The mysterious "Deep Throat", who contributed to the fall of former US president Richard Nixon in the wake of the Watergate scandal by providing journalists with direction and high-level confirmation, has finally come out of the shadows.
This has given the world a new insight into the extent to which the US intelligence community's infighting brought the scandal out into the open.
It cannot be denied that Watergate had a profound impact on reporting. After Nixon resigned, reporters around the world wanted to emulate the Washington Post reporters; all of a sudden everyone wanted to be Bob Woodward or Carl Bernstein.
After Watergate, passionate and idealistic young people entered journalism, journalists were better remunerated, media companies paid more attention to journalism education and expertise and invested more in investigate reporting and readers expected a higher standard of journalism to follow.
Watergate helped cement the notion that in democratic societies the news media's duty is to monitor the government. Reporters must leave no stone unturned because the government is probably being deceitful or hiding something -- and each reporter aspires to resulting investigative work as a form of public service. This has been a good thing, to the extent that it caused reporters to be more on their guard and expect politicians to not always be telling the truth.
But while the Watergate scandal bred a new generation of reporters -- idealistic about public service, cynical about politicians -- it also created a romantic cliche of the young reporter who, through hard work and skill, can bring down a president.
The media really does have the ability to monitor even the most massive government apparatus and uncover and correct its worst abuses of power. But too often this leads to "star" journalism, with reporters motivated by ego, hoping that they, too, will uncover a scandal and become famous by making the mighty fall. Utilitarianism and a longing for fame has threatened to lead journalism to all but ignore the little man and small news.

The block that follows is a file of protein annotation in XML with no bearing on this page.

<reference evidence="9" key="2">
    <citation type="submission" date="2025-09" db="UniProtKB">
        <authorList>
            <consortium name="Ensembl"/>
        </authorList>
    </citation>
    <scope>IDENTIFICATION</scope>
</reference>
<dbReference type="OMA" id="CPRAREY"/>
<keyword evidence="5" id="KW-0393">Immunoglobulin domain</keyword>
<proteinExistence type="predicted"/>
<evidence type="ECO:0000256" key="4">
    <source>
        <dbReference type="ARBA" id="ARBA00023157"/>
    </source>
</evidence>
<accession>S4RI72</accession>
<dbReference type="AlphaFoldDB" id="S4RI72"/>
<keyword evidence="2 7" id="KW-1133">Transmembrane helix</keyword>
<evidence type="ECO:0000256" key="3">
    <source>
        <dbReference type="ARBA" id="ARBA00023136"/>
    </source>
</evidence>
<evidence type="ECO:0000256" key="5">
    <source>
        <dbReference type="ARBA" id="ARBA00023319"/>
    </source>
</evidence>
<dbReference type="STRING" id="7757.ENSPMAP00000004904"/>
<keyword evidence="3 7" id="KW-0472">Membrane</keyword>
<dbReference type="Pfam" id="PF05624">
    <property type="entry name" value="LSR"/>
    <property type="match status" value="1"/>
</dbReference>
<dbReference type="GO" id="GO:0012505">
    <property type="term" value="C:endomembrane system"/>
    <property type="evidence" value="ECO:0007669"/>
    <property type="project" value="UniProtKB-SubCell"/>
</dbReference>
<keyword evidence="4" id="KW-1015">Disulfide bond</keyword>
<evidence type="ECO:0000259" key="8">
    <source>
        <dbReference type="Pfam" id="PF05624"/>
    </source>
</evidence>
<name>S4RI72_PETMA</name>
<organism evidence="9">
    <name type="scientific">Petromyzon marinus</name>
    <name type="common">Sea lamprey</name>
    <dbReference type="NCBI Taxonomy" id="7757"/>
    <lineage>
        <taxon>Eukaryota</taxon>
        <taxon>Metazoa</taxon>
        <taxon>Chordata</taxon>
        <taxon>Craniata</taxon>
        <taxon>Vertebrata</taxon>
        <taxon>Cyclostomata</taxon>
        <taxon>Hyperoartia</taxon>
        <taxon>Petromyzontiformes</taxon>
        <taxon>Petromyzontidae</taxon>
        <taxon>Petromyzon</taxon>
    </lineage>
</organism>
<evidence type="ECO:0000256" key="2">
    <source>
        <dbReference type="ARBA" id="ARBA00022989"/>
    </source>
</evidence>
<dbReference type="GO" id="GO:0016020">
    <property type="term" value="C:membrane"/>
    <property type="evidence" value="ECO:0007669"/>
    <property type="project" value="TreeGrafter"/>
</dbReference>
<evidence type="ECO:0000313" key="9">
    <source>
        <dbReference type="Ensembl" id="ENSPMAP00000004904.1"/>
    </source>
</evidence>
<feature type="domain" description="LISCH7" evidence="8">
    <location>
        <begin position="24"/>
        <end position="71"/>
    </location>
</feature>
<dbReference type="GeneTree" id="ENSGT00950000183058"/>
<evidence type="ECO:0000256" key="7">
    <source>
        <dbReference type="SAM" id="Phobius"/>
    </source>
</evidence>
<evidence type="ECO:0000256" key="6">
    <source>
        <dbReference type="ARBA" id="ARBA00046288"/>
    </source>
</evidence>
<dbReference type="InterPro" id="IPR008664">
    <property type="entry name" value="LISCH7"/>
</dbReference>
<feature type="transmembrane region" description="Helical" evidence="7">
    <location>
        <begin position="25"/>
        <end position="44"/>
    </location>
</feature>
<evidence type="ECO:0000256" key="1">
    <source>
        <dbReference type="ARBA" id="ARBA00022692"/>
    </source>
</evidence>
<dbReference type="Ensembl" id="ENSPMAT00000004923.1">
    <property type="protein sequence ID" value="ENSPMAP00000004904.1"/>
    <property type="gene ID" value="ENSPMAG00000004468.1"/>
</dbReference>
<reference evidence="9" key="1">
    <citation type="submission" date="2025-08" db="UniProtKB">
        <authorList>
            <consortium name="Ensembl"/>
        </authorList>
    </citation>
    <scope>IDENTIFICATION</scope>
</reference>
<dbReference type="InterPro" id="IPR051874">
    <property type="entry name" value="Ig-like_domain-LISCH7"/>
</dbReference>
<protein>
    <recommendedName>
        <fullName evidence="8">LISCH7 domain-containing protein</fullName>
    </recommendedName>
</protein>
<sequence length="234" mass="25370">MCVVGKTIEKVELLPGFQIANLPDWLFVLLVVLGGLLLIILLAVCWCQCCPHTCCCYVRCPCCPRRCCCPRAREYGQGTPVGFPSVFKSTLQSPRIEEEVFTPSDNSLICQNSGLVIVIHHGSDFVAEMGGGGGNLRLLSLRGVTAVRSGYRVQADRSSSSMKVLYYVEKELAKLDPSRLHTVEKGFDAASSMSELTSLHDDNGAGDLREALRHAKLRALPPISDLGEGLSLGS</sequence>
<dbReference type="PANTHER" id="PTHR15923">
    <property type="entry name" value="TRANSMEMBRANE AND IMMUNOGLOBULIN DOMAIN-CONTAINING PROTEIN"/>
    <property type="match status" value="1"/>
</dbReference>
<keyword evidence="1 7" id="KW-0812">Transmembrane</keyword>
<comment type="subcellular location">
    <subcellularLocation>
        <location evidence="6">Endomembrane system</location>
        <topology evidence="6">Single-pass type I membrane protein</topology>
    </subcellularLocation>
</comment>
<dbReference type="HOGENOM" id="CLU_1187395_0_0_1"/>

The role of the reporter changed: one now had to get close to the powerful in the hope that government officials would take a risk and leak information. Newspapers used this to determine how good a reporter was, as if the ability to bring home privileged information made a good reporter, while altogether forgetting that the constantly evolving techniques of manipulation used by politicians increasingly made reporters their tools.
The names of the two Watergate reporters almost became synonymous with investigative reporting. Bernstein eventually left the mainstream media, while Woodward has remained at the Washington Post. Woodward has been working constantly, but several of the books that he has published have been contentious.
His book Plan of Attack tells the story of the decision-making process that led to US President George W. Bush starting the Iraq War. Woodward describes former US secretary of state Colin Powell as a thoughtful statesman, but anyone familiar with the US media knows that Powell has been a main source of information for Woodward.
Woodward's other books also seem to have their own Deep Throats, in Washington and among top political leaders and intelligence agencies. Woodward, however, doesn't seem to realize that he might be being used as a tool, and such concerns are not expressed in his writing.